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Bishop's Homily for the Sixth Sunday in Ordinary Time

February 17, 2019

I often think we read the Gospels with blinders.  We hear what we want to hear and ignore what we do not.  We think of Jesus as wanting to usher the greatest sinners into the Kingdom of God, and there is much in the Gospel that demonstrates his great mercy and love.  But we do not like to think of the warnings he gives, such as “Woe to you!” that we hear in today’s Gospel.  We like to think of the scene of the Last Judgement in Matthew 25 in which the King welcomes into heaven those who give food to the hungry, drink to the thirsty, and so on; but we do not like to think of the rest of the passage in which Jesus says to those who do not do these things, “Out of my sight, you condemned, into the everlasting fire prepared for the devil and his angels.”  Yes, we are aware that he said that, but we tend to sanitize it, and to take the teeth out of these very biting and challenging things that Jesus says to us. 

It is essential for us to remember that Jesus loves us, since he is God, and God is love.  But we often think that love is always affirming, accepting, and non-judgmental.  Yet Jesus loves us enough that he is not above challenging us, telling us things we would rather not hear, and sometimes being a little “in your face” as he was in the second part of today’s Gospel when he warns us of the dire consequences of not accepting the sufferings of life for the sake of truth, goodness, and right.  After all, we need to remember that Jesus was not crucified because he made everyone feel good.  No one said, “He is so kind, forgiving, and accepting.  Let’s crucify him!”  No, he was crucified because he said things that upset people.  And so we Catholics proudly display the crucifix in our churches.  We do so because we know that because Jesus accepted the sufferings of life, and rose from the dead, he can help us accept the sufferings of life and still be filled with joy. 

I believe in many ways our culture shuns suffering.  And because of it – true to Jesus’ prediction of a paradoxical outcome – we actually multiply suffering in the world. 

Life is hard, and so many people try to soften it by escaping to alcohol or drugs.  These can easily become addictive and can be destructive.  While a social drink is not a bad thing, we see so much suffering in domestic violence, sexual abuse, and the consequences of drunk driving.  While pain killers are good for managing the pain that comes from surgery or injuries, we see that the use of opioids has become epidemic.  This masking over of suffering with chemical euphoria actually causes more suffering.  We want comfort now, rather than later, so we put off a commitment to solve our problems in favor of an easy way out.  Even as our legislature is considering ways of tightening up on drunk driving and the health hazards of vaping, they are also considering legalizing recreational marijuana, thus opening the way for more impaired drivers and more health issues.  Jesus, however, tries to shake us out of the notion that satisfaction now is the best thing for us.  Putting up with the suffering that comes with life now will strengthen us to enjoy life even more fully.  We do not need to anesthetize ourselves against every suffering.  Jesus did not, and he rose from the dead to show us that ultimately suffering can be transformative.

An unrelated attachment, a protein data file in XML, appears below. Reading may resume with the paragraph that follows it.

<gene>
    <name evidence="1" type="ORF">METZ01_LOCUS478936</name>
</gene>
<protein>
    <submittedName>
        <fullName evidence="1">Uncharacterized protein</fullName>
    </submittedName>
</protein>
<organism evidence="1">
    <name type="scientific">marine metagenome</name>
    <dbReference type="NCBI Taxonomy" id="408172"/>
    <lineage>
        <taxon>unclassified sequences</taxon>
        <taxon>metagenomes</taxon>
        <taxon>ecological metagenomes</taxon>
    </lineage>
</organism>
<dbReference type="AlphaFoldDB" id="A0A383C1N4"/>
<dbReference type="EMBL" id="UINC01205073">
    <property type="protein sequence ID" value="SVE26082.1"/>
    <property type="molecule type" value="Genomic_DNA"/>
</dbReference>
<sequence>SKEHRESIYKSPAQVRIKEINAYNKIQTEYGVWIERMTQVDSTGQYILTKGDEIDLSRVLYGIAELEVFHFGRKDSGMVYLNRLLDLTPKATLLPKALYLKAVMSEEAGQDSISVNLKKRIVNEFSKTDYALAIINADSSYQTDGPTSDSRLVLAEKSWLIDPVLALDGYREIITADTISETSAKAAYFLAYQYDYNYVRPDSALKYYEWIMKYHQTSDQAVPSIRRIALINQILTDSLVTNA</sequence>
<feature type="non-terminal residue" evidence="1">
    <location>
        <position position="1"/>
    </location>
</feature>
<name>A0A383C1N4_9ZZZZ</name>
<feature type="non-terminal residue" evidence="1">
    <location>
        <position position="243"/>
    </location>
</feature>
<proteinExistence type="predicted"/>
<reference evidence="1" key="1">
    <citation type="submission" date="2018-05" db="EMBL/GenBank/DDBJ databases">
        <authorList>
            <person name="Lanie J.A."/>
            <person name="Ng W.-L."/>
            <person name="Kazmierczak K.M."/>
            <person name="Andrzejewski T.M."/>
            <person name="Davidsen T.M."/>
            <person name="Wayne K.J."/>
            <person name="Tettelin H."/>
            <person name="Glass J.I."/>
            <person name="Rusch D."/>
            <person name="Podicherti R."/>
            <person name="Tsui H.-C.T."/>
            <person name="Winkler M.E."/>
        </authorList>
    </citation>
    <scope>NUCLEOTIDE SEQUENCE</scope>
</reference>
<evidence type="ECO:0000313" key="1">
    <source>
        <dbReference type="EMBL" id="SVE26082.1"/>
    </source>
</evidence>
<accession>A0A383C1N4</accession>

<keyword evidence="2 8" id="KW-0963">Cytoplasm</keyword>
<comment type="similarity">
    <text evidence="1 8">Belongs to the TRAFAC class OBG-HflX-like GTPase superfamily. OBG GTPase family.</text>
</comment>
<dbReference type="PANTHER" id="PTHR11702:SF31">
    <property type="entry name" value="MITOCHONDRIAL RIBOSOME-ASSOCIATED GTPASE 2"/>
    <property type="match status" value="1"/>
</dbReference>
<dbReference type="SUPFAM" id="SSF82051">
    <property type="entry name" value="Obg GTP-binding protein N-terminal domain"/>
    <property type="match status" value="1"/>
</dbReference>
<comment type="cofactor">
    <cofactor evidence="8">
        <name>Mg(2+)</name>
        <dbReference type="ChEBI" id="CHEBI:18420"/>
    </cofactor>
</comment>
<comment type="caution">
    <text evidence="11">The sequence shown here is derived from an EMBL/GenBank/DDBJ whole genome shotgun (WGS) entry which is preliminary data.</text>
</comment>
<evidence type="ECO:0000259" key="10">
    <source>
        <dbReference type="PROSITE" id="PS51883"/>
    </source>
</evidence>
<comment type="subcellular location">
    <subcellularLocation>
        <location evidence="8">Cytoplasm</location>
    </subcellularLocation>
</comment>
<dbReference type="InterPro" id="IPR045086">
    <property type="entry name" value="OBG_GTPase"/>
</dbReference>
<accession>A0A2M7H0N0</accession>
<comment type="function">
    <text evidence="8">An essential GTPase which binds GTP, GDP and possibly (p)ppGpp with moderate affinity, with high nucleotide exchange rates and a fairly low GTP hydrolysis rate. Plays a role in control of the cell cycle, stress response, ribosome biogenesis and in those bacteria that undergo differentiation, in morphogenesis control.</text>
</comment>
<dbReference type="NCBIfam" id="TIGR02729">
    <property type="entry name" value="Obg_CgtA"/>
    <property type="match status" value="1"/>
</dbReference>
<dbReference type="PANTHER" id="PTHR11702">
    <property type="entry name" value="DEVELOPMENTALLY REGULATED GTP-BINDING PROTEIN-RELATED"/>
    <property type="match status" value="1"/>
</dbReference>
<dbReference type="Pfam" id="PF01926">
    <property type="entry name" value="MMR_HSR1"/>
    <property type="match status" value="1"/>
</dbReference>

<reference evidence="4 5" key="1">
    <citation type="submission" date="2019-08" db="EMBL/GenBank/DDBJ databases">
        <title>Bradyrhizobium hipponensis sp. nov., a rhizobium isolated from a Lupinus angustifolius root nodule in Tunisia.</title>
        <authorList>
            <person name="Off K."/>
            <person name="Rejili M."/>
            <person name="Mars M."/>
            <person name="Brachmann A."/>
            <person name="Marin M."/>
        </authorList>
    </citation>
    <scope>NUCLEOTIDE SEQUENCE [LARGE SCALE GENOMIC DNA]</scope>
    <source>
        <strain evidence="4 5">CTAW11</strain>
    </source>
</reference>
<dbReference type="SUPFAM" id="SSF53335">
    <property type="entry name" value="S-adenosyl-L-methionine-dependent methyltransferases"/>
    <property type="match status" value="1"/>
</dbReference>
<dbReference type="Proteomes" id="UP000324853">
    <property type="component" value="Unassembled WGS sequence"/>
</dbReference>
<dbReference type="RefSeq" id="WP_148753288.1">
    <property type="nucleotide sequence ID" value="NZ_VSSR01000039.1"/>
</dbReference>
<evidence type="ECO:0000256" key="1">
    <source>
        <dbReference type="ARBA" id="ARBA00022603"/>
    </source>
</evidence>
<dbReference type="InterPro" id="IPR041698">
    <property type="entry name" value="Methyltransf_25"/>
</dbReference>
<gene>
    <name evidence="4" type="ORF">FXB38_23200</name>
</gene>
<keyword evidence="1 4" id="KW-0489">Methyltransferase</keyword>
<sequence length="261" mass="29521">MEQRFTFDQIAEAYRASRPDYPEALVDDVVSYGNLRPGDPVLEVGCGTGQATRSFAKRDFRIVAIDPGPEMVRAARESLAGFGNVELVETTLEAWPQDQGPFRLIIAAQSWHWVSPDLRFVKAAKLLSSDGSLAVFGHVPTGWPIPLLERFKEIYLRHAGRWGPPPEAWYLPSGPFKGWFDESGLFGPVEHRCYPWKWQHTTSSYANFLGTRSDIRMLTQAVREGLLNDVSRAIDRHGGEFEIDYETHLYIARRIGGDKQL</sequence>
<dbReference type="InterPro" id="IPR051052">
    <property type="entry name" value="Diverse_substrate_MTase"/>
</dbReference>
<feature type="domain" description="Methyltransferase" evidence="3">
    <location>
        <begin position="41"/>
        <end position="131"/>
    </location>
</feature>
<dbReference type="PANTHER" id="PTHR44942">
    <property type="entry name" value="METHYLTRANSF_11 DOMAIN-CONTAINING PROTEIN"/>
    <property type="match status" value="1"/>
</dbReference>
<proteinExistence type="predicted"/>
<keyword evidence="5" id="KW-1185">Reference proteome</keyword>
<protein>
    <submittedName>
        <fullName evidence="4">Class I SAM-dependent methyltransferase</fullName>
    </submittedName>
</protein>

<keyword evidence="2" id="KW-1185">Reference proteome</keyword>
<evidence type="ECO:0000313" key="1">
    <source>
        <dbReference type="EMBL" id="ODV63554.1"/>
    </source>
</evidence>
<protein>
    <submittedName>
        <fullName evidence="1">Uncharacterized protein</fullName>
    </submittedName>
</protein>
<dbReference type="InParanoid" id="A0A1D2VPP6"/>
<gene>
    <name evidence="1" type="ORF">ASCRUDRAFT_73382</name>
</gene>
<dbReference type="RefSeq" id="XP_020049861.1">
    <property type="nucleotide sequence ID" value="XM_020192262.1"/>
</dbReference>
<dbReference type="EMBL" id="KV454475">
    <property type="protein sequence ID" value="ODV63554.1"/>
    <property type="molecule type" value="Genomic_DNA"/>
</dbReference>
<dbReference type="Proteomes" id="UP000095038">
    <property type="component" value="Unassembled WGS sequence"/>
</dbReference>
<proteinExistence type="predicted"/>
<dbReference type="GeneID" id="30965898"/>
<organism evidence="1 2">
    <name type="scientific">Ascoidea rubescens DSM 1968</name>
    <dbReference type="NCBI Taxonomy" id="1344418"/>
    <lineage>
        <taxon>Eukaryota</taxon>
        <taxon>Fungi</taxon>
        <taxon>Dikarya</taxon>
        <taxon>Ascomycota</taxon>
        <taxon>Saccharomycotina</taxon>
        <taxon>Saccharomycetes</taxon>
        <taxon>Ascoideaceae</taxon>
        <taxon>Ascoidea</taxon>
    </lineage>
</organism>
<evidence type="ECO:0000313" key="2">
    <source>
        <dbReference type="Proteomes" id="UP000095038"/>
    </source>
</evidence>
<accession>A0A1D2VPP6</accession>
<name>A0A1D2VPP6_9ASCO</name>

Sometimes a parent just does not want to deal with the hassle of disciplining a wayward child.  When such disciple is put off for too long, however, the child is likely to suffer much more.  I always contend that if we do not learn that we are not the center of the universe in the loving environment of the family, we will surely learn that lesson in some very unloving environments.  Here again, Jesus is very clear that being poor, hungry, sorrowful, or hated for the sake of doing the right thing may not bring us immediate gratification, but in the end we will be like that tree planted by the water that survives the heat and the drought. 

We often fall into this form of escapism with regard to life issues.  If we find ourselves with an unexpected pregnancy that will demand some sacrifice in terms of money, career, or reputation, we can often take the easy way out by committing the horrible (but civilly legal) crime of abortion.  If we have a terminal illness, we think the suffering and lack of independence we may experience give us permission to take a pill to end our lives on our own timetable.  Jesus, however, warns us that if we try to become gods ourselves, rejecting the law of the living God, we may think we are escaping suffering, but the eternal (which means forever!) suffering that may await us is not worth the risk. 

So often we skip over the difficult things Jesus says in the Gospels, because we just want to see the nice things.  But he loves us enough to challenge us out of our complacency, to accept the sufferings of life as he did, and to know that in the end, fidelity to God will bring us life, as it did for him in the resurrection, which is the basis of our faith.  And, though we would rather skip the cross and go straight to the resurrection, he teaches us not to be afraid, but to follow his path to eternal life and joy.